By Troy Aldrich
Kevin Morby’s self-titled band is a collection of musicians from opposite sides of the country, and his last album, “City Music,” is a representation of those bicoastal influences. Morby is from Kansas City, but is joined by Meg Duffy, who comes from upstate New York.
Morby played the Mill, 120 E. Burlington St., on Friday May 4. The band is capping off a six-week tour, that landed in Iowa City for it’s second-to-last stop.
“I’m originally from the Midwest, so it’s great to be back playing here,” Morby said just before he led his band into an encore.
The band played primarily from City Music, pleasing the Mill’s audience as the 2017 album has been well-received by Morby’s fans. Morby himself came out in a suit stitched with graphics representing a two-track theme on his last album.
“Cry Baby” is stitched in bold letters on the back of the jacket, surrounded by lightning and raindrops, with Eyes patched in the knees; staring the concert-goers in the face while Morby himself hides behind his curly hair.
The show was primarily a duo when they performed the biggest hits; Morby and Duffy turn to each other, leaving room for only their guitars between them, when it comes time for a big jam.
During the title track, the elongated bass intro was concluded by a shake down on stage by Morby and Duffy that set the tone for the rest of the set. They went on to play “1234” and “Cry Baby,” to conclude the City Music set until the final encore, “Dry Your Eyes.”
Duffy brought her band, Hand Habits, to open for her band mate’s set. The singer-songwriter from New York brings an entirely different sound to her own music.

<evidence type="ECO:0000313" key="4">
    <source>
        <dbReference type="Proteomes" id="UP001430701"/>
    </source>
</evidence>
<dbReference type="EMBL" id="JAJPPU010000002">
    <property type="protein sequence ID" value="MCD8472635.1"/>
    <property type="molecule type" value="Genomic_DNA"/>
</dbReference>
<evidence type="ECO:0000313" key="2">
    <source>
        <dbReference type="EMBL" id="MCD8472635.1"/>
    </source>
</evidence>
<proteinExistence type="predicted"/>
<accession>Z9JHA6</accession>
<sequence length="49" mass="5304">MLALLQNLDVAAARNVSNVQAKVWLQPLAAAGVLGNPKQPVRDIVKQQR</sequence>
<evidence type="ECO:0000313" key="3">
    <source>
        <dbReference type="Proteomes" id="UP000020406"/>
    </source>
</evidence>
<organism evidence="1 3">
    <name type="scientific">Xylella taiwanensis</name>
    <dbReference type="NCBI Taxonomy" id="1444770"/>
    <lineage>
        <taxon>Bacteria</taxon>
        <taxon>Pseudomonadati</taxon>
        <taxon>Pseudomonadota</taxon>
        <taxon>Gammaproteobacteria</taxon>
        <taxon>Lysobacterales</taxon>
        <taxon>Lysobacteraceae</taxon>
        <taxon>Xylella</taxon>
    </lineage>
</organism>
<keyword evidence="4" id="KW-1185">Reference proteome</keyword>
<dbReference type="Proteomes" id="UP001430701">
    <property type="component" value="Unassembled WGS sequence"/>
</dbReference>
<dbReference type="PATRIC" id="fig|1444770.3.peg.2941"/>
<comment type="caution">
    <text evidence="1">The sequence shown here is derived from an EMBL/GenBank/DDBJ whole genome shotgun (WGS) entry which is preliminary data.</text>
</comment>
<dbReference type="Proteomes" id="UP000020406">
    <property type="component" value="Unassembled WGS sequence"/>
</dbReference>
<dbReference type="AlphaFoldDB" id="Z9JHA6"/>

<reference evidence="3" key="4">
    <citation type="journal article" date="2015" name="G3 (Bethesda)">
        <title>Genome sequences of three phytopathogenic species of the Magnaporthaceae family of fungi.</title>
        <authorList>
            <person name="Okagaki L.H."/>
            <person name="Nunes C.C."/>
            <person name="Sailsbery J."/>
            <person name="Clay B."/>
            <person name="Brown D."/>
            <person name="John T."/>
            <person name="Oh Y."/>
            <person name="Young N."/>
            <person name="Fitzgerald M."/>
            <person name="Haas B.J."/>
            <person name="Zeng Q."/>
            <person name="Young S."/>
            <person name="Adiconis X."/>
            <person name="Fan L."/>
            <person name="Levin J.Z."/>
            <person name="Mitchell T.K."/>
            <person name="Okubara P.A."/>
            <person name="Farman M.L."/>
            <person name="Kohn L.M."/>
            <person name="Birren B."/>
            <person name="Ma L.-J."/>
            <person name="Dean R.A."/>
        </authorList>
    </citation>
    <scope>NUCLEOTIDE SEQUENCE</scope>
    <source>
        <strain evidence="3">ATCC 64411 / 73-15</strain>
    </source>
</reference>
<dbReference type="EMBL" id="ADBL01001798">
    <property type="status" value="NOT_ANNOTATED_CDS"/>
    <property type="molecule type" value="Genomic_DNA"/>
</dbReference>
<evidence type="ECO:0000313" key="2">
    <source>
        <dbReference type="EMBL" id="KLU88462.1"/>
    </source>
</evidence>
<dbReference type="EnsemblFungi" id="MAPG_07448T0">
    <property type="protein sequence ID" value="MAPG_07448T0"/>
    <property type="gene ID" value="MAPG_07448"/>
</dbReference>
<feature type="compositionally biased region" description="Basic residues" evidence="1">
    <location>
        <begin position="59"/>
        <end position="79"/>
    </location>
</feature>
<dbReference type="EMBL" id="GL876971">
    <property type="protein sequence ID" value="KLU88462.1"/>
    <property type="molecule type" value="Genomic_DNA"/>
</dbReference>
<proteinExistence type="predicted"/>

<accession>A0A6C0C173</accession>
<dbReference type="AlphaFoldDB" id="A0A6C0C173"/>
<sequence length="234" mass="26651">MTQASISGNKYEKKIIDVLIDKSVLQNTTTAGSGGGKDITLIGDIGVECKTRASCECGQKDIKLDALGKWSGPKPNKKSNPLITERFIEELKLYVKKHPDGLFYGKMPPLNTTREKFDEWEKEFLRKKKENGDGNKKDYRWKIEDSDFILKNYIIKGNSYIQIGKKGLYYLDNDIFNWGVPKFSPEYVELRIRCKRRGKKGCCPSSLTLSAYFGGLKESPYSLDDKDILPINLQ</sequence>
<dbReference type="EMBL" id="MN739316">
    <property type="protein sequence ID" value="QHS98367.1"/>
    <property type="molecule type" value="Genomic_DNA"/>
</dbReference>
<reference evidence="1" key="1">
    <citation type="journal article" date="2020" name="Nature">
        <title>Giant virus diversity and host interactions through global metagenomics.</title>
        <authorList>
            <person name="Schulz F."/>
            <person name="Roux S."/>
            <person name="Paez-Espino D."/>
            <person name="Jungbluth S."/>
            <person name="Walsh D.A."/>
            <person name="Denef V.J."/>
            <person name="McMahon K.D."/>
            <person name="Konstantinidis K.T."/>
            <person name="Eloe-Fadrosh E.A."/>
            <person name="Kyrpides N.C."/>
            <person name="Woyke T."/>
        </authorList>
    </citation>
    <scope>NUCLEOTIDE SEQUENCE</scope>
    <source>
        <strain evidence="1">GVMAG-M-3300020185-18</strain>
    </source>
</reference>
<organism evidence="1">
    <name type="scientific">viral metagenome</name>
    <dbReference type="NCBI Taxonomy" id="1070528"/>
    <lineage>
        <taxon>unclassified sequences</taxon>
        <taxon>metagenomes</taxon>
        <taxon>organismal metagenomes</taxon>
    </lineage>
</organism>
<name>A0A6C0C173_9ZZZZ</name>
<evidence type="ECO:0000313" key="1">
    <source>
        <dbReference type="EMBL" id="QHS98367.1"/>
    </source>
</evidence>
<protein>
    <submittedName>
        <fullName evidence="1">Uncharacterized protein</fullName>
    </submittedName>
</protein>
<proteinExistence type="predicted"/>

The shredding guitar solos that she plays with Morby are traded for a more intentional, direct sound when she is producing the music from her only solo album, “Wildly Idle (Humble Before the Void).”
Hand Habit’s performance was welcomed by eager fans, who led the Mill’s crowd to the front of the stage following Duffy’s confusion with the venue itself.
“This is the weirdest venue I’ve ever played,” Duffy said. “It feels like I’m playing my families holiday party.”
This rocky start to the set proved effective, as the Mill’s crowd flooded the dance floor, fully engaging in the show.
“In Iowa, it’s weird that everyone just stands,” Cory Aldinger, a career-long fan of Morby said at the show. “When they jam, it really helps me open up.”
Following the conclusion of Duffy’s opening set, she threw on a backwards hat and became an entirely different character for Morby’s show. She came out with an entirely different swagger; with toothpick-in-mouth, she tore apart the solos during the band’s set.
The band will conclude their tour in Kansas City, and Duffy has plans to begin recording a new album that she hopes will release in the fall.